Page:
Exam #1 Review
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This 17 page Study Guide was uploaded by Megan Pierson on Monday September 26, 2016. The Study Guide belongs to 1711 at University of North Texas taught by Robert Benjamin in Fall 2016. Since its upload, it has received 28 views. For similar materials see Honors Biology I in Science at University of North Texas.
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Date Created: 09/26/16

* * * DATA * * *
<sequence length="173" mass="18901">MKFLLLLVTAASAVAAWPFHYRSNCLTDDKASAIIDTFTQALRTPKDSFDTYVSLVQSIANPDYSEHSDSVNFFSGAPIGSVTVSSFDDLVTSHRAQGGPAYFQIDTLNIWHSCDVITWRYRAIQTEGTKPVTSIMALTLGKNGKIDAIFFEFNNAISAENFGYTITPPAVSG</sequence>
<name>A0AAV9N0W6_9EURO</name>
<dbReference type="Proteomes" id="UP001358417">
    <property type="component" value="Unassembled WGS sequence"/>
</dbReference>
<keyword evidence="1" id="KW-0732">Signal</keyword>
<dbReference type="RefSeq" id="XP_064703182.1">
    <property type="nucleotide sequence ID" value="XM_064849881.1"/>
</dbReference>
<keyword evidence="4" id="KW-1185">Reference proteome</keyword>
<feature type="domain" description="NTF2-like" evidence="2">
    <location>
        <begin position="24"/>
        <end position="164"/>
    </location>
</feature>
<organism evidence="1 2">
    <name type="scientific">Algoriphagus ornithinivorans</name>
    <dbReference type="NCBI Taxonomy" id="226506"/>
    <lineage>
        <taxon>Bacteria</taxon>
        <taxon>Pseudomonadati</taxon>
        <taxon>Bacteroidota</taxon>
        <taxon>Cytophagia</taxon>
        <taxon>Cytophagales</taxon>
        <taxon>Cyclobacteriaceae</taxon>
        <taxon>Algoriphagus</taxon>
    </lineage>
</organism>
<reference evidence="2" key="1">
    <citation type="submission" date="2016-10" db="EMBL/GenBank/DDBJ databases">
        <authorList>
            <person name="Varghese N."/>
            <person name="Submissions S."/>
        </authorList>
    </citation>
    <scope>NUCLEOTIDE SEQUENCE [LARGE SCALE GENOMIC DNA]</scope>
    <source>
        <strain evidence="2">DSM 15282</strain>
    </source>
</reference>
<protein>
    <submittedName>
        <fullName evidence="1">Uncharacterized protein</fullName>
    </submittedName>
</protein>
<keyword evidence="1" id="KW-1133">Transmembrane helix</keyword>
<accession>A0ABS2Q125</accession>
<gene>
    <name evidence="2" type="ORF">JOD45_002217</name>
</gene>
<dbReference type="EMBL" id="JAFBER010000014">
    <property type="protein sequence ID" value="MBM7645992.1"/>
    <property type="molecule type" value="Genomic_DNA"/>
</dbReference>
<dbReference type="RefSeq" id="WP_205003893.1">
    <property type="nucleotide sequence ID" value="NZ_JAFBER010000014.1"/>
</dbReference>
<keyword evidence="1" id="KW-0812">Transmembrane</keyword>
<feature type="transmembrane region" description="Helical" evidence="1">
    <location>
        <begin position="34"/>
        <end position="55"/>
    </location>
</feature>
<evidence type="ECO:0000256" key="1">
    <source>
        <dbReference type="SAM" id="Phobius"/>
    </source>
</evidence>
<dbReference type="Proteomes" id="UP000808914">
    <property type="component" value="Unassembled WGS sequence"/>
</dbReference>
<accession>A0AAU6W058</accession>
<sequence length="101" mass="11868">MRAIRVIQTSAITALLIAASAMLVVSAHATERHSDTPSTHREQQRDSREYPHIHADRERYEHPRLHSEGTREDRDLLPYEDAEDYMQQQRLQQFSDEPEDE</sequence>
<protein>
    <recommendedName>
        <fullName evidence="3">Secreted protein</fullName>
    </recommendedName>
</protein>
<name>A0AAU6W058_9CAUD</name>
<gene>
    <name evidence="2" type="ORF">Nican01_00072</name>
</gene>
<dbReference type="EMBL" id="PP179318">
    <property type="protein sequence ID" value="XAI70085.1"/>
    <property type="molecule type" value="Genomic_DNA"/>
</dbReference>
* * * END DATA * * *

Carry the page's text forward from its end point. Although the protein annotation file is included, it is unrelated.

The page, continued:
CHAPTER 1-5 STUDY GUIDE MAKE SURE TO REVIEW ALL DIAGRAMS IN THE POWERPOINT SLIDES. I cannot place them in this review due to copy writing, but it is very important you review them. THE BOLDED ITEMS ARE FAIR GAME FOR TEST QUESTIONS. CHAPTER ONE: EVOLUTION, THE THEMES OF BIOLOGY, AND SCIENTIFIC INQUIRY Introduction to chapter one: Inquiring About Life Evolution is the processes of change that has transformed life on Earth Biology is the scientific study of life Properties of life: o Order o Energy Processing o Evolutionary Adaptation o Regulation o Growth and Development o Response to the Environment o Reproduction Concept 1.1: The study of life reveals common themes Unifying Themes of Life o Organization o Information o Energy and Matter o Interactions o Evolution Biological Organization o Biosphere o Ecosystems o Communities o Populations o Organisms o Organs and Organ Systems o Tissues o Cells o Organelles o Molecules o Emergent Properties- arrangement and interaction of parts in a system o Reductionism o Systems Biology o Important correlation between structure and function o Cell membranes regulate the passage of materials between cell & environment o Eukaryotic- membrane enclosed organelles; largest=nucleus o Prokaryotic- simpler/smaller; no nucleus or membrane-enclosed organelles Transmission & Expression of Information o DNA (deoxyribonucleic acid) controls development and maintenance; double helix; Made of nucleotides: A, C, G, T; transcribed into RNA o Genes encode info for building molecules; units of inheritance; indirectly controls protein production o Gene expression- convert gene info to cellular product o Genome- the genetic blueprint Genomics- study of a set of genes High-throughput technology Bioinformatics Research teams from many backgrounds Proteomics- study of whole sets of proteins Transfer and Transformation of Energy and Matter o Energy comes from the sun and is transferred between organisms (enters an ecosystem through light and exits as heat) o Consumers eat producers Interactions ensure the parts work together o Ecosystems- interactions are vital and can be good or bad for one or both organisms; they also interact with the environment o There are internal interactions in organisms between organstissuescellsmolecules o Feedback regulation- product of a process (negative feedback, response reduces initial stimulus, is most common) Evolution o Explains the unity and diversity of the world o Many kinds of evidence support evolution Concept 1.2: The Core Theme: Evolution accounts for the unity and diversity of life Classifying the Diversity of Life o 1.8 million species o There are possibly 10-100 million species out there, though Grouping Species o Taxonomy classifies species o Domains are the largest classification Domain Kingdom Phylum Class Order Family Genus Species 3 Domains o Prokaryotes Bacteria Archaea o Eukaryotes Eukarya Plantae Fungi 2 Animalia Prostist Kingdom- used to contain all the other eukaryotic organisms but in recent trends, is split into several kingdoms Unity in Diversity o DNA is common to all organisms o Many cell structures are similar Charles Darwin & Natural Selection o Fossils document evolution o Charles Darwin published On the Origin of Species by Means of Natural Selection “descent with modification” “Natural Selection” Duality of unity and diversity Individuals vary in traits which are heritable (over timemore advantageous traits) More offspring are produced than survive (always competition) Species suit their environment (more suited=more likely to surive/reproduce) Evolution happens when there is unequal reproductive success of individuals (aka natural selection) Occurs from adaptation (ex: different colored moths in industrial revolution) The Tree of Life o “Descent with modification””Unity in Diversity” o Ancestral species (w/ natural selection) could descend two or more different species (ex: Galápagos finches) Concept 1.3: In studying nature, scientists make observations and form and test hypotheses Science means to know Inquiry- search for information & explanations Scientific Process= make observations, form hypotheses, & test them Making Observations o Biologists describe natural structures/processes (based on analysis of data) o Data- recorded observations Qualitative Quantitative o Inductive reasoning draws conclusions through induction- repeating observationsgeneralizations o Deductive reasoning uses general ideas to make specific prediction Forming and Testing Hypotheses o Hypothesis- tentative answer to a thoughtful scientific question (comes from observations) predictions Must be testable Supernatural and religious explanations are not scientific Flexibility of the scientific process o There are steps but they can really go in any order o Rethinking and backtracking is necessary Investigating Coat Coloration in Mouse Populations o Two different colored mice in two different environments o Natural predators of both are visual hunters 3 o Hypothesis: color patterns had evolved as an adaptation to protect from predation o Prediction: mice who did not match their habitat would be preyed more heavily o Execution: painted model mice with equal # in each habitat recorded signs of predation Experimental Variable and Controls o Controlled experiment- an experimental group is compared to a control group Non-camouflaged mice v. camouflaged mice o Vary in only ONE variable o Without controls, you cannot rule out other factors Theories in Science o A theory is Broad/General Can lead to new testable hypotheses Supported by a large body of evidence Concept 1.4: Science benefits from a cooperative approach and diverse viewpoints Building on the work of others o Check claims by doing similar experiments o Experiments must be able to be replicated or they must be revised o Scientists share data about model organisms Science, technology, and society o Goal: understand natural phenomena o Technology- applied scientific knowledge o Science and technology are interdependent Watson and Crick discovering DNAadvances in DNA technology o Biology=discoveries; technology=inventions o Ethical issues arise with advances in technology and science The Value of diverse viewpoints in Science o Different cultures and ideasnew, important inventions o Science benefits from diversity in its researchers 4 CHAPTER TWO: THE CHEMICAL CONTEXT OF LIFE Introduction to chapter two: A Chemical Connection to Biology Living organisms are subject to basic physics and chemistry laws o Ex: ants use formic acid as a means of protection against predators Concept 2.1: Matter consists of chemical elements in pure form and in combinations called compounds Elements and Compounds o Matter- anything that takes up space (it’s made of elements) o Element- a substance that cannot be broken down any further o Compound- substance of two or more elements (characteristics differ from individual elements involved) Ex: Sodium (extremely explosive) + Chlorine (poisonous) = table salt The Elements of Life o Essential elements- (20-25% of the 92 elements) Carbon, hydrogen, oxygen, and nitrogen make up 96% of living matter Calcium, Phosphorus, Potassium, Sulfur, Sodium, Chlorine, & Magnesium o Trace elements- are required by an organism but in small quantities Some species adapt to toxic elements Concept 2.2: An element’s properties depend on the structure of its atoms Subatomic particles o An atom (the smallest unit of matter that retains elemental properties) is composed of subatomic particles Neutrons 0 Protons + Electrons – o Atomic nucleus- made of protons and neutrons o Electrons form a cloud around the nucleus o Measured in daltons Atomic number and atomic mass o Atomic number- # of protons in nucleus o Atomic mass (approx. mass number)- sum of protons + neutrons Isotopes- two atoms of an element with different numbers of neutrons o All atoms have the same # of protons o Radioactive isotopes- decay spontaneouslyparticles & energy Radioactive tracers can be used in medicine through imaging tools Radiometric Dating- scientists measure the ratio of different isotopes to calculate how many half-lives have passed o Half-life- parent isotope decays into its daughter isotope at a fixed rate (varies from seconds/days to billions of years) The Energy Levels of Electrons o Energy- capacity to cause change 5 o Potential energy- the energy that matter has because of its location or structure o Electron shell/energy level- an electron’s state of potential energy Electron Distribution and Chemical Properties o Chemical behavior=distribution of electrons in outer shell o Valence electrons- are in the outermost shell, or valence shell o Electrons with a full valence shell are chemically inert Electron Orbitals o Orbital- 3D space where an electron is found 90% of the time o Each electron shell has specific # of orbitals Concept 2.3: The formation and function of molecules depend on chemical bonding between atoms Incomplete valence shellshare or transfer valence electrons o The interactions are held together be chemical bonds Covalent bonds- sharing of a pair of valence electrons by two atoms o Molecule- 2 or more atoms held together by covalent bonds o Single bond- sharing one pair of valence electrons o Double bond- sharing two pairs of valence electrons o Structural formula- notation used to represent atoms and bonding (H H) o Molecular formula- further abbreviation w/ subscripts (2 ) o Compound- bonding of two or more different elements o Electronegativity- an atom’s attraction for the electrons in a covalent bond More electronegative=stronger pull o Nonpolar covalent bond- atoms share electron equally o Polar covalent bond- one atom is more electronegative, so atoms are NOT share equally Unequal sharingpositive/negative charge of atoms Ionic Bonds o Atoms sometimes steal electrons from their bonding pair o After the transfer of an electron, both atoms have charges o Ion- charged atom or molecule o Cation: + charged ion o Anion: - charged ion o Ionic bond- attraction between cation and anion o Ionic compounds (salts)- compounds formed by ionic bonds (often found in nature as crystals) Weak Chemical Bonds o The reversibility of weak bonds is advantageous o Weak bonds are indispensable o Strongest bonds are covalent bonds o Biological molecules held in functional form by weak bonds o Hydrogen bonding is weak but forms from hydrogen atoms covalently bonded by electronegativity Usually oxygen or nitrogen Van der Waals Interactions are close together because electrons may be distributed asymmetrically and may accumulate by chance in one part of a molecule o These interactions can be very strong Ex: gecko’s toe hairs on a wall’s surface Molecular shape and function o Shape is important to function o Shape is determined by the position of the orbitals 6 o In a covalent bond, s&p orbitals may hybridizecreates specific molecular shapes Shape is very important to determine how molecules specifically recognize/respond to each other (Ex: Opiates and natural endorphins have similar effects because they have similar shapes and receptors) Concept 2.4: Chemical reactions make and break chemical bonds Chemical reactions the making and breaking of bonds o Reactants- starting molecules in a reaction o Products- final molecules in a reaction o Photosynthesis is an important reaction Sunlight powers the conversion of CO2and water to create glucose (C6H12 6 and oxygen o All chemical reactions are reversible o Chemical equilibrium- forward and reverse reaction occur at the same rate (concentrations of reactants and products do not change) 7 CHAPTER THREE: WATER AND LIFE Introduction to chapter three: The Molecule That Supports All of Life Water is Earth’s biological medium It is the only common substance to naturally exist in all 3 states of matter Water has unique emergent properties Concept 3.1: Polar covalent bonds in water molecules result in hydrogen bonding Polar covalent bonds- electrons spend more time near oxygen than hydrogen o Polar molecule- because the charge is unevenly distributed o Polarity allows water to form hydrogen bonds with other water molecules Concept 3.2: Four emergent properties of water contribute to Earth’s suitability for life Water’s emergent properties o Cohesive o Temperature moderation o Expands when frozen o Versatile solvent Cohesion of water molecules o Cohesion- Hydrogen bonds hold water together Helps transport water up plants (against gravity) o Adhesion- attraction between different substances Ex: water and plant cell walls o Surface tension- measure of how difficult the surface of a liquid is to break Water has an unusually HIGH surface tension from hydrogen bonding to the air and hydrogen bonding to the water below. Moderation of temperature by water o Water absorbs heat from warm air and releases the heat into cooler air o Water can take in a lot of heat without a large change in its own temp. Temperature and heat o Kinetic energy- the energy of motion o Thermal energy- kinetic energy associated with random motion of atoms/molecules o Temperature- a measure of energy that represents the average kinetic energy o Heat- Thermal energy in transfer from one body of matter to another o Calorie (cal)- the amount of heat required to raise temp. of 1g of water by 1 degree C o Kilocalories (kcal)- FOOD CALORIES 1kcal=1,000cal o Joule (J)- unit of energy J=.239cal, or cal=4.184J Water’s high specific heat o Specific heat- the amount of heat that has to be absorbed/lost for 1g of the substance to change its temp. by 1 degree C Water specific heat= 1cal/g/degree C Water’s high specific heat allows it to resist temperature change (comes from hydrogen bonding) 8 Heat is absorbed when hydrogen bonds break Heat is released when hydrogen bonds form Evaporative Cooling o Evaporation- liquidgas o Heat of vaporization- the heat that a liquid has to absorb to turn 1g to gas o Evaporative cooling- as liquid evaporates, the remaining liquid cools Stabilizes temperatures in organisms & bodies of water Floating of Ice on liquid water o Ice floats b/c hydrogen bonds in water are more crystalline (ordered) which makes it less dense o Water’s greatest density @ 4 degrees C o Global warming (caused by CO 2other greenhouse gases) effects icy environments This really effects the animals that live there Water: the solvent of life o Solution- homogenous mixture of liquid substances o Solvent- dissolving agent When water is the solvent, it is an aqueous solution o Solute- substance that is dissolved o Water is versatile b/c it’s polar o Hydration shell- the sphere of water that surrounds each ion when an ionic compound is dissolved in water o Water can also dissolve nonionic polar compounds o Large polar molecules, like proteins, can also dissolve in water if they have polar and ionic regions Hydrophilic and Hydrophobic Substances o Hydrophilic- substance that is “water-loving” o Hydrophobic- “water-hating” Oil is very hydrophobic b/c it has nonpolar bonds Hydrophobic molecules are major ingredients in cell membranes Solute Concentration in Aqueous Solution o Chemical reactions in organisms typically involve solutes dissolved in water o Molecular mass- the sum of all masses of all atoms in a molecule o Mole (mol)= 6.02x10 23molecules (Avogadro’s #) o Molarity- # of moles of solute/liter of solution Planets with water could be a sign of life on other planets (Mars have water) Concept 3.3: Acidic and basic conditions affect living organisms A hydrogen atom can shift between two water molecules bonded together o Hydrogen ion- a proton that is transferred from a hydrogen atom while the electron stays behind o Hydroxide ion- molecule that lost its proton o Hydronium ion- molecule with an extra proton Water is in a state of dynamic equilibrium- molecules dissociate at the same rate they are reformed o [H ] and [OH ] equal in pure water o Acids and bases modify these when added pH scale measures acidity Acids and Bases o Acid- increases H in solution (less than 7 on pH scale) + o Base- reduces H in solution (greater than 7 on pH scale) 9 o STRONG acids and bases dissociate completely in water o WEAK acids and bases release and accept hydrogen ions reversibly (can still shift balance) The pH Scale o Aqueous solution @ 25 degrees C= product of H and OH is constant= [H ] + - -14 [OH ]=10 + + o pH- negative logarithm of [H ]= -log[H ] o neutral: pH=-(-7) =7 (most neutral biological fluids range from 6-8) + - Buffers- substances that minimize changes in [H ] and [OH ] o Most buffer solutions contain a weak acid and its corresponding base, which + combine reversibly with H ions Acidification: A threat to water quality o Burning fossil fuels threatens water quality (CO 2utput) 25% of that is absorbed by oceans CO 2issolved in sea water=carbonic acid=(whole process) ocean acidification Sea water acidifiesH ions + carbonate ions = bicarbonate Carbonate calcification (for coral reefs) 10 CHAPTER FOUR: CARBON AND THE MOLECULAR DIVERSITY OF LIFE Introduction to chapter four: Carbon- The Backbone of Life Living organisms are primarily carbon-based Carbon can form large, complex, and diversified molecules Proteins, DNA, carbohydrates, & other molecules Concept 4.1: Organic chemistry is the study of carbon compounds Organic chemistry- study of compounds that contain carbon o Organic compounds can be simple or very large molecules Most contain hydrogen as well o Vitalism- organic compounds could only be produced by living organisms Disproved when organic compounds could be synthesized Organic molecules and the origin of life on Earth o Stanley Miller’s experiment demonstrated abiotic synthesis of organic compounds This synthetization could have been a stage in the origin of life o Biological thought has shifted from vitalism to mechanism (the view that physical and chemical views govern all natural phenomena) 4.2: Carbon atoms can form diverse molecules by bonding to four other atoms Electron configuration is key in an atom’s characteristics (covalent compatibility) o Determines kinds & # of bonds Formation of bonds with carbon o 4 valence electrons= possibility of 4 covalent bonds Large, complex molecules Tetrahedral shape- each carbon bonded to four other atoms Planar shape- two carbons are double-bonded Frequent bonding partners- hydrogen, oxygen, & nitrogen Molecular diversity arising from variations in carbon skeletons o Carbon chains form the skeletons of most organic molecules Vary in length and shape Length Branching Double-bond position Presence of rings Hydrocarbons- organic molecules consisting of only carbon & hydrogen o Common in fats o They undergo reactions that release large amounts of energy Isomer- compounds with the same molecular formula but different structures and properties o Structural- different covalent arrangements o Cis-trans- different special arrangements o Enantiomers- mirror images of each other 11 Important in the pharmaceutical industry Concept 4.3: A few chemical groups are key to molecular functions The chemical groups most important in the process of life o Estradiol & testosterone = steroids w/ common carbon skeleton (in the form of 4 fused rings) Differ only in the chemical groups attached to the rings o Functional groups- components of organic molecules most commonly involved in chemical reactions # and arrangement= unique properties The seven functional groups are: Hydroxyl Carbonyl Carboxyl Amino Sulfhydryl Phosphate Methyl Know each shape in figure 4.9 in text book ATP: an important source of energy for cellular processes o ATP (adenosine triphosphate)- adenosine attached to a string of 3 phosphates Potential to react with water to release energy 12 CHAPTER FIVE: THE STRUCTURE AND FUNCTION OF LARGE BIOLOGICAL MOLECULES Introduction to chapter five: The Molecules of life 4 classes of large molecules o carbohydrates o lipids o proteins o nucleic acids Macromolecules- large, complex molecules o Unique properties from their orderly atom arrangement Concept 5.1: Macromolecules are polymers, built from monomers Polymer- long molecule w/ many similar building blocks o The repeating subunits are called monomers o ¾ classes are polymers carbohydrates proteins nucleic acids The synthesis and breakdown of polymers o Enzymes- (specialized macromolecules) speed up chemical reactions o Dehydration reaction- 2 monomers bond together by losing a water molecule o Hydrolysis- polymer monomer by adding a water molecule The diversity of polymers o Polymers vary between cells/species o Huge variety of polymers can be built from a small set of monomers Concept 5.2: Carbohydrates serve as fuel and building material Carbohydrates- sugars & polymers of sugars o Simplest carb. = monosaccharide (simple sugar) o Carbohydrate macromolecules= Polysaccharides (many sugar building blocks) Sugars o Monosaccharides- usually multiples of CH O 2 Glucose= most common Classified by: Location of carbonyl group # of carbons in carbon skeleton fuel for cells & raw material for building blocks o In water, many sugars form rings o Disaccharide- dehydration reaction joins 2 monosaccharides This covalent bond= glyosidic linkage Polysaccharides- polymers of sugar (storage and structure) o Shape and function determined by its sugar monomers & position of glyosidic linkages o Storage of Polysaccharides- 13 Starch- glucose monomers (storage of polysaccharides in plants) Plants store starch as granules within chloroplasts Simplest form is amylose Glycogen- storage of polysaccharides in animals Stored in liver & muscle cells Hydrolysisrelease sugar when demand goes up Structural Polysaccharides o Cellulose- tough wall of plant cells Polymer of glucose w/ different glyosidic linkages Differences based on 2 ring forms for glucose: alpha & beta Cellulose (beta)- straight & unbranched o Starch (alpha)- largely helical o Some hydroxyl groups on the monomers of cellulose can bond with hydroxyls of parallel cellulose molecules o Chitin, (structural polysaccharide) found in the exoskeleton of arthropods and in crustaceans Structural support for the cell walls of many fungi Also used in surgical thread Concept 5.3: Lipids are a diverse group of hydrophobic molecules Lipids- the one class of large biological molecules that does not include true polymers o Mix poorly with water o Hydrophobic b/c they are made of hydrocarbons (nonpolar covalent bonds) Fats= glycerol + fatty acids o Glycerol- 3 carbon alcohol w/ hydroxyl group attached to each carbon o Fatty acid- carboxyl group attached to a long carbon skeleton Saturated fatty acids- max # of hydrogen bonds w/ no double bonds (most animal fats) Unsaturated fatty acids- one or more double bonds (plants and fish) o Fats separate from each other b/c water is hydrogen bonded o Triacylglycerol (triglyceride)- the ester linkage that joins glycerol with the 3 fatty acids in a fat o Trans fat- created by hydrogenation, converting unsaturated fats to saturated by adding hydrogen, in vegetable oils with trans double bonds (contributes to cardiovascular disease) o Major function of fats=energy storage (also cushions vital organs) Phospholipids- two fatty acids & a phosphate attached to glycerol o The 2 fatty acids tails are hydrophobic o Phosphate group + attachments= hydrophilic head o In cells, membranes are phospholipid bilayers Steroids- lipids characterized by a carbon skeleton w/ 4 fused rings o Cholesterol- type of steroid; component in animal cell membranes and precursor for other steroids to be synthesized Concept 5.4: Proteins include a diversity of structures, resulting in a wide range of functions Protein functions: o Enzymatic- speed up, or catalyze, chemical reactions 14 Ex- Digestive enzymes catalyze hydrolysis o Defensive- protect against disease Ex- Antibodies destroy viruses/bacteria o Storage- storage of amino acids Ex- Casein (amino acid for babies in milk) o Transport- transport substances Ex- Hemoglobin transfers oxygen to blood o Hormonal- Coordination of an organisms’ activities Ex- Insulin= glucose uptake o Receptor- response of cell to chemical stimuli Ex- Receptors in never cells receive signals of other nerve cells o Contractile/Motor- movement Ex- actin and myosin= muscle contractions o Structural- support Ex- Keratin in hair; collagen/elastin= connective tissue Polypeptide- unbranched polymers built from the 20 amino acids Protein- functional molecule w/ one or more polypeptides Amino acid monomer o Amino acids- organic molecules w/ amino & carboxyl groups Differ in properties b/c R group Peptide bonds- covalent bonds that link amino acids 4 Levels of protein structure- o Primary- unique sequence of amino acids o Secondary- coils and folds in polypeptide chain Hydrogen bonds between polypeptide backbone Alpha helix or beta pleated sheet o Tertiary- interactions among R groups Hydrogen bonds, ionic bonds, hydrophobic interactions, & van der Waals interactions Disulfide bridges- reinforce protein’s structure as a strong covalent bond o Quaternary- multiple polypeptide chains Collagen & hemoglobin Sickle-cell Disease- single amino acid substitution in hemoglobin (inherited blood disorder) Denatured- a protein that loses its structure (through pH, concentration, temp, etc.) Chaperonins- protein molecules assisting with proper folding of other proteins Alzheimer’s and mad cow disease= misfolded proteins X-ray crystallography- used to determine a protein’s structure Concept 5.5: Nucleic acids store, transmit, and help express heredity information Gene- amino acid sequence programmed by unit of inheritance Nucleic acid- made of polymers called polynucleotides- (made of monomers called nucleotides) Nucleotide= nitrogenous base + pentose sugar + one or more phosphate groups Phosphodiester linkages- join adjacent nucleotides Nitrogenous bases: Pyrimidines- single ring (C, T, U) Purines- double ring (A, G) 15 o Deoxyribonucleic acid (DNA)- provides directions for its own replication; directs synthesis of messenger RNA controls protein synthesis (whole process= gene expression) Double helix in shape Antiparallel- runs in a 5’ to 3’ direction Deoxyribose- sugar in DNA o Ribonucleic acid (RNA)- aids in protein synthesis Single stranded Base pairs joined by hydrogen bonds Ribose- sugar in RNA o Transcription (DNA copied in mRNA by polymerase)= synthesis of mRNA mRNA moves into cytoplasm Translation [decoded by ribosome= specific amino acid chain (polypeptide)]= Synthesis of protein ^Summary: DNARNAprotein o Adenine pairs with thymine in DNA and uracil in RNA; cytosine pairs with guanine Concept 5.6: Genomics and proteomics have transformed biological inquiry and applications First DNA sequencing techniques developed in the 1970’s The Human Genome Project- sequencing the entire human genome o Bioinformatics o Genomics- analyzing large sets of genes o Proteomics- analyzing large sets of proteins Linear sequences of DNA are passed from parent to offspring Memorize slides 94-97 of the power point for chapter 5 16 CHAPTER SIX: A TOUR OF THE CELL- ONLY 6.1 WILL BE ON EXAM Introduction to chapter six: The Fundamental Units of Life All organisms are made of cells (simplest collection of live matter) All cells descend from previous cells Concept 6.1: Biologists use microscopes and the tools of biochemistry to study cells Microscopy o Light microscope (LM)- visible light passes through specimen then through glass lense Lenses bend light which magnifies the image o Parameters of microscopy: Magnification- real size v. image size Resolution- clarity Contrast- difference in brightness Review figure 6.2 Organelles- membrane-enclosed structures in eukaryotic cells Know figure 6.3! o Brightfield o Phase-contrast o Differential-interference-contrast o Fluorescence o Confocal o Deconvolution o Super-resolution o Scanning electron microscopy Focuses a beam of electrons onto specimen’s surface (3D image) o Transmission electron microscopy Focus beam of electrons through a specimen to study internal structures of cells Cell Fractionation- takes cells apart and separates the major organelles from one another Centrifuge 17